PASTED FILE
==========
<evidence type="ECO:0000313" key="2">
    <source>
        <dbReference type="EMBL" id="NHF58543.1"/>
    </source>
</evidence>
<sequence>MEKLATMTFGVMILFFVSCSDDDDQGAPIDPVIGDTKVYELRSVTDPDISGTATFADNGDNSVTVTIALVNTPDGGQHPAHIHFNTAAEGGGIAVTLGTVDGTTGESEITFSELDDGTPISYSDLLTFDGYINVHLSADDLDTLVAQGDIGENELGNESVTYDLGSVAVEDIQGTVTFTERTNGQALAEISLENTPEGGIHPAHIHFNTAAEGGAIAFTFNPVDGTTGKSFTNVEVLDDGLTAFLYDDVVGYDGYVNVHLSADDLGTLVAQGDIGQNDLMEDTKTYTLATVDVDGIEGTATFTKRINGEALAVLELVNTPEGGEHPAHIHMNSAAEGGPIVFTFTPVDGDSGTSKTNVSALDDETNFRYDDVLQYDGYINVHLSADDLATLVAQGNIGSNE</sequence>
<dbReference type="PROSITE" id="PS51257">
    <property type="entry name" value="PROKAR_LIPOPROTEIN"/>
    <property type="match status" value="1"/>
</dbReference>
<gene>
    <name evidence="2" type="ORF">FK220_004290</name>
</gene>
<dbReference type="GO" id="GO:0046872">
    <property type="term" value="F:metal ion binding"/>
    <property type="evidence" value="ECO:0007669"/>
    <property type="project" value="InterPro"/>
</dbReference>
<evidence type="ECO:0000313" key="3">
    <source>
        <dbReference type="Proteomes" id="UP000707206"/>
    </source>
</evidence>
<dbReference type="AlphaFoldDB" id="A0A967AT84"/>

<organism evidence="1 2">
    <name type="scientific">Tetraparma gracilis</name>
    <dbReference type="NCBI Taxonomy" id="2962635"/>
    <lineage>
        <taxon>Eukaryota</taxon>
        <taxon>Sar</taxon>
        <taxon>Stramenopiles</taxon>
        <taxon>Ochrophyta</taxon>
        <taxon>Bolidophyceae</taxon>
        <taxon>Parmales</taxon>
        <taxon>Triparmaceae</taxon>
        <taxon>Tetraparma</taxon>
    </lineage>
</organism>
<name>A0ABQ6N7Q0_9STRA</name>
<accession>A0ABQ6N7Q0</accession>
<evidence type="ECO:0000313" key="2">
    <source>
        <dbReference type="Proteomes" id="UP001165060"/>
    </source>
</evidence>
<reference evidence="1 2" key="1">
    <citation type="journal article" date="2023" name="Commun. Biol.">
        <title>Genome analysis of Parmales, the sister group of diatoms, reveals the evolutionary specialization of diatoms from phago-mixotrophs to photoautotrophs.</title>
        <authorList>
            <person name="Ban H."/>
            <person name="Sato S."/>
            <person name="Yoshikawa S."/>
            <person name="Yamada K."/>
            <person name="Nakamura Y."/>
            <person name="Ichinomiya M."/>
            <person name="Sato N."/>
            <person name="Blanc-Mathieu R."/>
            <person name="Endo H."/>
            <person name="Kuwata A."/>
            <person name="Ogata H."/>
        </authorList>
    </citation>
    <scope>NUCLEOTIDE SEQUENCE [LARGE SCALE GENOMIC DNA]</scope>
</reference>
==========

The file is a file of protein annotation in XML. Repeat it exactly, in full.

<evidence type="ECO:0000313" key="2">
    <source>
        <dbReference type="EMBL" id="NHF58543.1"/>
    </source>
</evidence>
<sequence>MEKLATMTFGVMILFFVSCSDDDDQGAPIDPVIGDTKVYELRSVTDPDISGTATFADNGDNSVTVTIALVNTPDGGQHPAHIHFNTAAEGGGIAVTLGTVDGTTGESEITFSELDDGTPISYSDLLTFDGYINVHLSADDLDTLVAQGDIGENELGNESVTYDLGSVAVEDIQGTVTFTERTNGQALAEISLENTPEGGIHPAHIHFNTAAEGGAIAFTFNPVDGTTGKSFTNVEVLDDGLTAFLYDDVVGYDGYVNVHLSADDLGTLVAQGDIGQNDLMEDTKTYTLATVDVDGIEGTATFTKRINGEALAVLELVNTPEGGEHPAHIHMNSAAEGGPIVFTFTPVDGDSGTSKTNVSALDDETNFRYDDVLQYDGYINVHLSADDLATLVAQGNIGSNE</sequence>
<dbReference type="PROSITE" id="PS51257">
    <property type="entry name" value="PROKAR_LIPOPROTEIN"/>
    <property type="match status" value="1"/>
</dbReference>
<gene>
    <name evidence="2" type="ORF">FK220_004290</name>
</gene>
<dbReference type="GO" id="GO:0046872">
    <property type="term" value="F:metal ion binding"/>
    <property type="evidence" value="ECO:0007669"/>
    <property type="project" value="InterPro"/>
</dbReference>
<evidence type="ECO:0000313" key="3">
    <source>
        <dbReference type="Proteomes" id="UP000707206"/>
    </source>
</evidence>
<dbReference type="AlphaFoldDB" id="A0A967AT84"/>

<organism evidence="1 2">
    <name type="scientific">Tetraparma gracilis</name>
    <dbReference type="NCBI Taxonomy" id="2962635"/>
    <lineage>
        <taxon>Eukaryota</taxon>
        <taxon>Sar</taxon>
        <taxon>Stramenopiles</taxon>
        <taxon>Ochrophyta</taxon>
        <taxon>Bolidophyceae</taxon>
        <taxon>Parmales</taxon>
        <taxon>Triparmaceae</taxon>
        <taxon>Tetraparma</taxon>
    </lineage>
</organism>
<name>A0ABQ6N7Q0_9STRA</name>
<accession>A0ABQ6N7Q0</accession>
<evidence type="ECO:0000313" key="2">
    <source>
        <dbReference type="Proteomes" id="UP001165060"/>
    </source>
</evidence>
<reference evidence="1 2" key="1">
    <citation type="journal article" date="2023" name="Commun. Biol.">
        <title>Genome analysis of Parmales, the sister group of diatoms, reveals the evolutionary specialization of diatoms from phago-mixotrophs to photoautotrophs.</title>
        <authorList>
            <person name="Ban H."/>
            <person name="Sato S."/>
            <person name="Yoshikawa S."/>
            <person name="Yamada K."/>
            <person name="Nakamura Y."/>
            <person name="Ichinomiya M."/>
            <person name="Sato N."/>
            <person name="Blanc-Mathieu R."/>
            <person name="Endo H."/>
            <person name="Kuwata A."/>
            <person name="Ogata H."/>
        </authorList>
    </citation>
    <scope>NUCLEOTIDE SEQUENCE [LARGE SCALE GENOMIC DNA]</scope>
</reference>